Title VII of the Civil Rights Act of 1964

Title VII protects employees from discrimination based on the following main components: race,  color, religion, sex, and national origin. Each of these Title VII components are explained in greater detail below:

Race or Color Discrimination. Discrimination based on race or color is strictly prohibited by Title VII, and religious institutions are not exempt. While other state and federal laws address discrimination based on race or color, Title VII is the predominant federal statute affecting this issue.

Religious Discrimination. Under Title VII, the U.S. Equal Employment Opportunity Commission (EEOC) suggests that a church or religious educational institution is generally permitted to give employment preference to individuals who are members of the organization’s religion. However, state or local laws may limit this religious preference exception to those employees who perform purely religious functions. Read more about employment issues based on religious beliefs in Can an Employee Sue? from Brotherhood Mutual.


Sex Discrimination. Sex discrimination covers a variety of areas, including gender, sexual harassment, hostile work environment, and pregnancy discrimination. For certain positions, ministries may be able to discriminate based on gender if a bona fide occupational qualification exists. However, ministries should be aware that, in 2020, the Supreme Court determined in Bostock v. Clayton County Georgia that discrimination based on an employee’s sexual orientation or transgender status constitutes sex discrimination. Brotherhood Mutual provides additional detail on this case in Supreme Court Rules in Favor of Religious Employers.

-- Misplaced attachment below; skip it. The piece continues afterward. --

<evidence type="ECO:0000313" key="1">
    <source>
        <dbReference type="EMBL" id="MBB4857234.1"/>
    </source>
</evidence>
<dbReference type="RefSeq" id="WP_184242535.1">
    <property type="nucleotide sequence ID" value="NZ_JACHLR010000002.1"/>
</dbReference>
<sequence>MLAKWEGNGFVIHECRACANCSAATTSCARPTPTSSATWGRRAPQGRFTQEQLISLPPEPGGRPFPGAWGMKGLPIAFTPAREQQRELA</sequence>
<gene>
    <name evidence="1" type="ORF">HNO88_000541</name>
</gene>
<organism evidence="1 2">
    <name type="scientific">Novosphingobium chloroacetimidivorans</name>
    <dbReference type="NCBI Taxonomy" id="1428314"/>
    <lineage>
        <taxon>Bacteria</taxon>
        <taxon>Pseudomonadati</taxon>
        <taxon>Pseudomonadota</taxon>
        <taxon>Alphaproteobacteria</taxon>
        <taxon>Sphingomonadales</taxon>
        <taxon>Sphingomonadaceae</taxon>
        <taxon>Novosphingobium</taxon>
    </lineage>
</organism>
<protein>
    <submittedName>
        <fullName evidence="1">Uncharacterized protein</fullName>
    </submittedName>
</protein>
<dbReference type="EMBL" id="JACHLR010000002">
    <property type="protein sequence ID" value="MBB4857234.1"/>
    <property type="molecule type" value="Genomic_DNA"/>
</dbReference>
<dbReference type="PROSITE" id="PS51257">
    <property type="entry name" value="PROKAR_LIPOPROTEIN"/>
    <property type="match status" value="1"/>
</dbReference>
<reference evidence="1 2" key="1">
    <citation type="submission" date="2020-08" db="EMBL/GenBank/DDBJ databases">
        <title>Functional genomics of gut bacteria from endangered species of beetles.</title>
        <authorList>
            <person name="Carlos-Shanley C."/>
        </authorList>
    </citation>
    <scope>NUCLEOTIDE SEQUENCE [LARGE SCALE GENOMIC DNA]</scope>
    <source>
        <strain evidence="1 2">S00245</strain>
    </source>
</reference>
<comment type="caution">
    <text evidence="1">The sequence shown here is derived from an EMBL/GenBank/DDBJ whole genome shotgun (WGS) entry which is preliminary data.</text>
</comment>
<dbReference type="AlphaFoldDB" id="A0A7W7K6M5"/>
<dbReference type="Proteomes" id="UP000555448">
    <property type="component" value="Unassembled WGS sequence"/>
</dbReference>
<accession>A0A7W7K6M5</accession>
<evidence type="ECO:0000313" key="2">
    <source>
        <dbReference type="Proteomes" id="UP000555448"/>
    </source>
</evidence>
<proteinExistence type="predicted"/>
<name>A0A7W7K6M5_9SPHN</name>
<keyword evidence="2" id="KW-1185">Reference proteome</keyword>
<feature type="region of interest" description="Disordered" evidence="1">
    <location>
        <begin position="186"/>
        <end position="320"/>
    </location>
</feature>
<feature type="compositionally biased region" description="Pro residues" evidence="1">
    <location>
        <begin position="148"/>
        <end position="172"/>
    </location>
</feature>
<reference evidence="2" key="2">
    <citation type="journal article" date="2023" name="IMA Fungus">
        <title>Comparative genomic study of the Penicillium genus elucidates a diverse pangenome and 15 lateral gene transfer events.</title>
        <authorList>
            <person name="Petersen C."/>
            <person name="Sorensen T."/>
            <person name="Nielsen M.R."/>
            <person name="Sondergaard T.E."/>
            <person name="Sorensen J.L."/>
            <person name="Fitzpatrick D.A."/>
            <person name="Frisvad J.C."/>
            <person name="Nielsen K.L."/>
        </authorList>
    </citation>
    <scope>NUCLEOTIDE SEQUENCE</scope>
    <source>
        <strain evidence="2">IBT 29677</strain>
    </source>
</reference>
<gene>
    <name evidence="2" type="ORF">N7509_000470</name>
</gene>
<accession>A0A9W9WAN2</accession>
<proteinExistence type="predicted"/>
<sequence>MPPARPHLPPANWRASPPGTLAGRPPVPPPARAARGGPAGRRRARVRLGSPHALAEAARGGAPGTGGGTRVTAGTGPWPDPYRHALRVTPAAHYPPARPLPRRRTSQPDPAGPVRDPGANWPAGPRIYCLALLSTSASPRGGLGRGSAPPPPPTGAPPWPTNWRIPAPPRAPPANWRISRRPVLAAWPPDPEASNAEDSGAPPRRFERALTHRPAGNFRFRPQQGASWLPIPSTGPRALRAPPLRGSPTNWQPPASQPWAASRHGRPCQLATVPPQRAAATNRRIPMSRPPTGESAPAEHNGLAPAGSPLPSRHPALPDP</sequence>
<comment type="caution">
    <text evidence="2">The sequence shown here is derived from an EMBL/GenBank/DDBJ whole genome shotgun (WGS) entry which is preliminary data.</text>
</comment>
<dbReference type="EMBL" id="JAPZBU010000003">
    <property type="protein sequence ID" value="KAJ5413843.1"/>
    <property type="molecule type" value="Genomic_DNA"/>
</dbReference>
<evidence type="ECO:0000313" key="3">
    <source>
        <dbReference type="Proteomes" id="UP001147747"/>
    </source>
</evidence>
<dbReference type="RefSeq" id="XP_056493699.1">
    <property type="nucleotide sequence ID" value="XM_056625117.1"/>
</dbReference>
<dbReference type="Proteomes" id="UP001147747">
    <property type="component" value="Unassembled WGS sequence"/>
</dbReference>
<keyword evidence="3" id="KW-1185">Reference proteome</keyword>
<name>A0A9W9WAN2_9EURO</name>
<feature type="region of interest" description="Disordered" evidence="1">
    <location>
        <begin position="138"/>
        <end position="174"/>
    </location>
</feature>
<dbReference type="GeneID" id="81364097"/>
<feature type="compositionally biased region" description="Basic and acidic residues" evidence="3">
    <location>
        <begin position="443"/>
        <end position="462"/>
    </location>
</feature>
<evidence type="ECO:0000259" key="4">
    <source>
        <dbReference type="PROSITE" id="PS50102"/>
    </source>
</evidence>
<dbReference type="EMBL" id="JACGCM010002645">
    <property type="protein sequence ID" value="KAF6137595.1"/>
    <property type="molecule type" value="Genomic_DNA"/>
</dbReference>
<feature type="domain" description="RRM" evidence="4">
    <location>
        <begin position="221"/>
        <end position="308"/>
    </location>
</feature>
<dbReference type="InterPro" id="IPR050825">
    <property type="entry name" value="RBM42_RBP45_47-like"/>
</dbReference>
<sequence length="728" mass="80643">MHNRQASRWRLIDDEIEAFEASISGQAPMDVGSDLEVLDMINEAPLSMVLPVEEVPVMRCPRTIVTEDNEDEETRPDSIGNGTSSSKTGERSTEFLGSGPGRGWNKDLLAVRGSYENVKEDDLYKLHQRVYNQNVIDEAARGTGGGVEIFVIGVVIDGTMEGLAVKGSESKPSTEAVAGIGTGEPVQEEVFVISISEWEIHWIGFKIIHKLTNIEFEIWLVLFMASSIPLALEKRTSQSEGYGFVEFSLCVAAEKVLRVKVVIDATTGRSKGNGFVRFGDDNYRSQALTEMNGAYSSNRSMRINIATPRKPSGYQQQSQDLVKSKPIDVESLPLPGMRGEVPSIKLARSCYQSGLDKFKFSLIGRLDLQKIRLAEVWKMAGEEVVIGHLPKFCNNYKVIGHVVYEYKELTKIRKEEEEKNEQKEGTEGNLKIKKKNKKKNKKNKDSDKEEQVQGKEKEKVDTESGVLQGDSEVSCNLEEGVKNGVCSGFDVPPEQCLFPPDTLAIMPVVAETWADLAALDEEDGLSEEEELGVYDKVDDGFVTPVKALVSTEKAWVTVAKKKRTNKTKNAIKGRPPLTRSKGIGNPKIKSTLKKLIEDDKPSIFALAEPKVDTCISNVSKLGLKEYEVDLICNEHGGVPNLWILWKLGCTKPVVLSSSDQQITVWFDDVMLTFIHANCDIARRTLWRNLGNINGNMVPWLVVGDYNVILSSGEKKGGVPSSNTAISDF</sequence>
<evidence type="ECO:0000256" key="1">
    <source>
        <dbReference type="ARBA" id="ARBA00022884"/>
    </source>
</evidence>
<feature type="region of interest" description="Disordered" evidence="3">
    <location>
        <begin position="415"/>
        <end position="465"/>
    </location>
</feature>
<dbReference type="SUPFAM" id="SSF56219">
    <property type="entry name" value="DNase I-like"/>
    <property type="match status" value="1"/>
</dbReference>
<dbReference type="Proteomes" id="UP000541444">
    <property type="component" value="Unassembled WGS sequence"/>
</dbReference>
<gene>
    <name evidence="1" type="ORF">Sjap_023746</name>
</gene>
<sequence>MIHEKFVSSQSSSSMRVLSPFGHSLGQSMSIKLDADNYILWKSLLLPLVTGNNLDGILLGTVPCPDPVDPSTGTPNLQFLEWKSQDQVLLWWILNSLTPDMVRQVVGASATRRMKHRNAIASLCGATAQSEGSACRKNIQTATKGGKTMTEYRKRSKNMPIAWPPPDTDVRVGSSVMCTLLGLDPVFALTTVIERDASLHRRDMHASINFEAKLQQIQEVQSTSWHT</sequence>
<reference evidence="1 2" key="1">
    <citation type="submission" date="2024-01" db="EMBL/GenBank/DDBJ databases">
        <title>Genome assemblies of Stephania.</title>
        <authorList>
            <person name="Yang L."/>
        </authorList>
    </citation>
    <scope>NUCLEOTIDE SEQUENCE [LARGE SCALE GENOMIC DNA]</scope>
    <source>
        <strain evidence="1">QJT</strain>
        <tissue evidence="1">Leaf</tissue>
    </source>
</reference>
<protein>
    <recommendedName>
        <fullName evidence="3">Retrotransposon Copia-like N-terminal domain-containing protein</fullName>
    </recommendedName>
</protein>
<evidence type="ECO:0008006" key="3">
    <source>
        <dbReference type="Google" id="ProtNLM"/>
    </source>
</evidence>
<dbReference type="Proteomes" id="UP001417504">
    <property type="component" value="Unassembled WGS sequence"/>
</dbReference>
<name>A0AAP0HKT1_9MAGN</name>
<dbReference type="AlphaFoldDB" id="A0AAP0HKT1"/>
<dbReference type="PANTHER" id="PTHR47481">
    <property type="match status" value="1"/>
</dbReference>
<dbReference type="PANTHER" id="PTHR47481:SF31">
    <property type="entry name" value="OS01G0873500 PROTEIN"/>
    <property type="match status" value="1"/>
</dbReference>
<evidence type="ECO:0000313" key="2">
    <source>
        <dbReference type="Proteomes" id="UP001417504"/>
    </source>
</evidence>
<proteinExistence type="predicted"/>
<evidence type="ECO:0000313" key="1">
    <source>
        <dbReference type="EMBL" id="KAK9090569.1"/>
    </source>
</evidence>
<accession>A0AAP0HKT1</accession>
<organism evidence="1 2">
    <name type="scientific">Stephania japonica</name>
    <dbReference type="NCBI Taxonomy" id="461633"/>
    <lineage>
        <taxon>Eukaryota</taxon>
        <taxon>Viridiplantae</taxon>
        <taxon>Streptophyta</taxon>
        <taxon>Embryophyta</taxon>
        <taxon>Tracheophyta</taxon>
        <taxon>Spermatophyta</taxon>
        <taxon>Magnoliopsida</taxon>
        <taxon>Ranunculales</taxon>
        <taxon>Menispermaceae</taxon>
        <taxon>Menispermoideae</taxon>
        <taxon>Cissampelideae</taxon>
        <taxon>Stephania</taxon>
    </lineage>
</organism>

Regarding sexual harassment, the U.S. Supreme Court has held that employers are responsible for the acts of their supervisory employees that result in a negative employment action (e.g., a failure to promote or hire, loss of wages, etc.), regardless of whether the employer prohibited the conduct, and regardless of whether the employer knew about it.

Employers may also be liable for sexual harassment by non-supervisory employees or non-employees over whom the employer has control (e.g., an independent contractor) if the employer knew or should have known about the conduct, unless it can be shown that the employer took prompt and appropriate corrective action.

The EEOC’s guidance on harassment and on sexual harassment provide additional information that your organization may find helpful on this topic.

The Pregnancy Discrimination Act (PDA) extends Title VII by stating that pregnancy discrimination is equivalent to sex discrimination. Employers, including religious institutions, may not discriminate against a pregnant woman. Courts have held, however, that a religious organization may terminate a pregnant employee if the employment decision is based on a violation of the ministry’s moral clause, statement of faith, sincerely held beliefs, or rules of conduct.

Title IX of the Education Amendments of 1972 (Title IX) prohibits sex discrimination in all educational programs and activities. Generally, all colleges and universities that receive federal financial assistance from the Department of Education are subject to Title IX. Federal financial assistance includes direct and indirect financial assistance, such as accepting federal student aid money. However, Title IX contains an exemption for educational institutions that are controlled by a religious organization if the application would not be consistent with the religious beliefs of the organization.

National Origin. National origin may refer to either the place where a person was born or the country of ancestry. Title VII prohibits discrimination based on national origin.

Title VII Resources in the Brotherhood Mutual Safety Library: